Last week I played around with some paper and clay to find a more spontaneous way to make temporary forms for paper mache display masks.
I stole the wet paper armature idea from Jim Kransberger (thanks, Jim). He told me who he got the idea from, but I can’t remember who it was.
This process wouldn’t work for a mask that actually needs to fit a real person’s face, but it does work for a display mask like this Einstein-ish mask I’m working on now, and I can think of many other paper mache sculptures that could be made this way. You could use modeling clay instead of the pottery clay I used. And if you’re using paper mache clay for the mask like I did, you could skip the pottery clay step entirely and just go straight to step 5. (You would need the plastic wrap, though, or the PMC would never dry).
So here’s how it was done (see photos below):
1. Get some newspaper wet, squish out the water, and start using it to form a very basic face shape. Be sure to have some plastic down on your table to protect it from the water.
2. Roll out a sheet of clay (optional, see above.) I used some pottery clay that I bought locally, but modeling clay would work too. If you do use an oil-based clay, you’ll want to put some plastic over the wet paper first.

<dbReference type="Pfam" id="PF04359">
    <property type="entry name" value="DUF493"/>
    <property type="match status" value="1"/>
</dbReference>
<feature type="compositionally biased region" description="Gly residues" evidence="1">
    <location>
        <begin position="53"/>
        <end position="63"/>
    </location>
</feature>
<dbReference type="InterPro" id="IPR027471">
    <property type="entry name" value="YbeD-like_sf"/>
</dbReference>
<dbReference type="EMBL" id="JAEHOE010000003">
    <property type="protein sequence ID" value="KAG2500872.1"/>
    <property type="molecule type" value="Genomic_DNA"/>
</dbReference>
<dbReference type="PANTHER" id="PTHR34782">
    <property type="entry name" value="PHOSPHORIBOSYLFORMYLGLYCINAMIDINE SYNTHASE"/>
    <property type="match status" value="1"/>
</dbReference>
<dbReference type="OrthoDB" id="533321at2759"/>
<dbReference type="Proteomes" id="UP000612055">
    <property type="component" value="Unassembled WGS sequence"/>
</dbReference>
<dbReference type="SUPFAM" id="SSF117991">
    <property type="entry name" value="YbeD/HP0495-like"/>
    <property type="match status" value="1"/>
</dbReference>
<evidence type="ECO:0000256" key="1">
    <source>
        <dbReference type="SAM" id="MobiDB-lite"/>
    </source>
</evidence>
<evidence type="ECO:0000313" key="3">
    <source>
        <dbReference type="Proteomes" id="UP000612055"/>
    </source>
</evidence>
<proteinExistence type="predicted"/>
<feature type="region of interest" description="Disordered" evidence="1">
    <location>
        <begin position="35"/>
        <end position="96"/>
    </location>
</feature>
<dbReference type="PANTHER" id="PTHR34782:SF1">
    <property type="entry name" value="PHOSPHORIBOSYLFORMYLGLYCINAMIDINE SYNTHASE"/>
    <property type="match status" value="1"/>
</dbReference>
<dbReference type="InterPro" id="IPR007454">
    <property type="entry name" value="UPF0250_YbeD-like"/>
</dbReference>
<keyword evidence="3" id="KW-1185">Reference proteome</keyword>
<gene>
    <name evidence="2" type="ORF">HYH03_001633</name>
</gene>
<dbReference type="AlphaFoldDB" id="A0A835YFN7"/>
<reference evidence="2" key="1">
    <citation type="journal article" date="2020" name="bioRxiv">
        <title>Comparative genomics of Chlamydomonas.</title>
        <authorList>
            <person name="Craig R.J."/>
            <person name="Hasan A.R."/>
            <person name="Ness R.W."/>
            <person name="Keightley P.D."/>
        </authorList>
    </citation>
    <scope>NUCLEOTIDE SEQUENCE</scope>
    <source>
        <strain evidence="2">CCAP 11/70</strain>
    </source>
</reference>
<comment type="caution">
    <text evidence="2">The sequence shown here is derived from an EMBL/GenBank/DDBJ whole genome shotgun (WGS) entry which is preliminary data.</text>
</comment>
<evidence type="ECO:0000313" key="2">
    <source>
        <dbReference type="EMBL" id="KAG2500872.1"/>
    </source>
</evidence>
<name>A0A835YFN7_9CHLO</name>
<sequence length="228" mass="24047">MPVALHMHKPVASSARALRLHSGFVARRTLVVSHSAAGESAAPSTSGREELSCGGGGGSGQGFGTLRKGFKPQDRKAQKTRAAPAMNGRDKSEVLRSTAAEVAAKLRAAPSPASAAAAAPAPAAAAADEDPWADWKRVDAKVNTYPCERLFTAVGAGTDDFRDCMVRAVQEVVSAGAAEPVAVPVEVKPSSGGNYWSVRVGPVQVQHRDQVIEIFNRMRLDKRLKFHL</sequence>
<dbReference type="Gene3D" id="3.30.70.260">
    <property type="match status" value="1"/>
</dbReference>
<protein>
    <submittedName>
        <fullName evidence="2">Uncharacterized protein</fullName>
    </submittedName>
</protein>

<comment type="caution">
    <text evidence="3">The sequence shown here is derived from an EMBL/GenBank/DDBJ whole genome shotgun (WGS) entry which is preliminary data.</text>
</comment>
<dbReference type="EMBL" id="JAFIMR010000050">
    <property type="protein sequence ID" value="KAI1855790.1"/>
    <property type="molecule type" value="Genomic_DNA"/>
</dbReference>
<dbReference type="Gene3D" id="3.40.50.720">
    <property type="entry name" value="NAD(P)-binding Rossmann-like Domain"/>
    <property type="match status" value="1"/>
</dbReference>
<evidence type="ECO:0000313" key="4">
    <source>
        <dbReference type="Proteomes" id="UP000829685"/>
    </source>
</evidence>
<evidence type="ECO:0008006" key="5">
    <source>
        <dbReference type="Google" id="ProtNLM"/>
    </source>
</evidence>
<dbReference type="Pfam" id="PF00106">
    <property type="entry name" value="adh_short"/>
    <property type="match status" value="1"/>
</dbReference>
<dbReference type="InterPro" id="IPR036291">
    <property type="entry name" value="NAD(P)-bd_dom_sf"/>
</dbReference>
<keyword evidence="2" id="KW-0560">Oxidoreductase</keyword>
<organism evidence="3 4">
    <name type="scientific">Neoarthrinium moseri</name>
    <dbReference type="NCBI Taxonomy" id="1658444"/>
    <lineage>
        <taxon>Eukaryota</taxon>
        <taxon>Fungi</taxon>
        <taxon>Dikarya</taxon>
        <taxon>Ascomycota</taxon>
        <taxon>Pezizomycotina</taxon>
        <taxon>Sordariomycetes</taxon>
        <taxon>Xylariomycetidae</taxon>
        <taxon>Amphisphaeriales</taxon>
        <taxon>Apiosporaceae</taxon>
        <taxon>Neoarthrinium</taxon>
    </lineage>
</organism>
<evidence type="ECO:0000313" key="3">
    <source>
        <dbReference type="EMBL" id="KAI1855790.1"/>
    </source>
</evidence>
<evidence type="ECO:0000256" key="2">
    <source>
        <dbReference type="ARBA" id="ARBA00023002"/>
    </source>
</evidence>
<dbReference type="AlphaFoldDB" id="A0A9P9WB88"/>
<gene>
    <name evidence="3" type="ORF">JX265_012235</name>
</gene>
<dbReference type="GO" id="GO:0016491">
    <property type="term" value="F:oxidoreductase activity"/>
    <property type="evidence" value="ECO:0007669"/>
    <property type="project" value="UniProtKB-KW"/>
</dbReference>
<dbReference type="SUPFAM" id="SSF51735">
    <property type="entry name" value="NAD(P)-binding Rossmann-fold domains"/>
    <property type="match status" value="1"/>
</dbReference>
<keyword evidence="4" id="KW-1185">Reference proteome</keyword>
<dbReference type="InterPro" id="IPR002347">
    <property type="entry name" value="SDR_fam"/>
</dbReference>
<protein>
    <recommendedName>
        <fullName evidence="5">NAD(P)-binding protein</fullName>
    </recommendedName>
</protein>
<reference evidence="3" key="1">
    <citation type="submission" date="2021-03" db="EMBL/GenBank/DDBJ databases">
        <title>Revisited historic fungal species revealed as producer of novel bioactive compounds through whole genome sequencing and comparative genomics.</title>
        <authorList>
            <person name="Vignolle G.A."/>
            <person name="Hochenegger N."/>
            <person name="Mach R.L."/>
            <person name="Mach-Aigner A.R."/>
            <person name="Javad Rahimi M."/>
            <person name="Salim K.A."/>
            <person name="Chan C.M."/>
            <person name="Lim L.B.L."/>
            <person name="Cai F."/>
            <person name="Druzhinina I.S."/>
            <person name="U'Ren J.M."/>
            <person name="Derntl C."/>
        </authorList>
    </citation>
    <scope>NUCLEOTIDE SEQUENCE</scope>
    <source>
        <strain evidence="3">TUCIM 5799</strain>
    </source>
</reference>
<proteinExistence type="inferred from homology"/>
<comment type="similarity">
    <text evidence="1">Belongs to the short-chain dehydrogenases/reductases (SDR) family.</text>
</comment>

3. I was just trying to get slightly more realistic details, but this is really just an extension of the paper form. The actual details will be created later, because I used paper mache clay for the mask. I liked the fact that this process allows you to be spontaneous and playful. If you prefer to use paper strips and paste, you’ll want to get the details fixed in this step.
4. Lay some plastic wrap over the clay face. Because the paper underneath is wet, the clay won’t dry out and you can use it again for something else. If you’re using paper strips and paste and you don’t want the plastic to obscure the details you put into the clay form, you can use a release like petroleum jelly instead of the plastic.
5. Create the actual display mask now, using paper mache clay, like I did, or with paper strips and paste. Let it dry in front of a fan, remove from the form, and paint.
It was fun to play with this idea, and I’m sure I’ll be using variations of this technique again. And now, going back to that broken website issue – if you happen to know the code needed for WordPress websites, and you can figure out the error that’s showing up in our comment section instead of the actual comments, please let me know. The conversation is the best part of this blog, so we need to get this glitch fixed fast!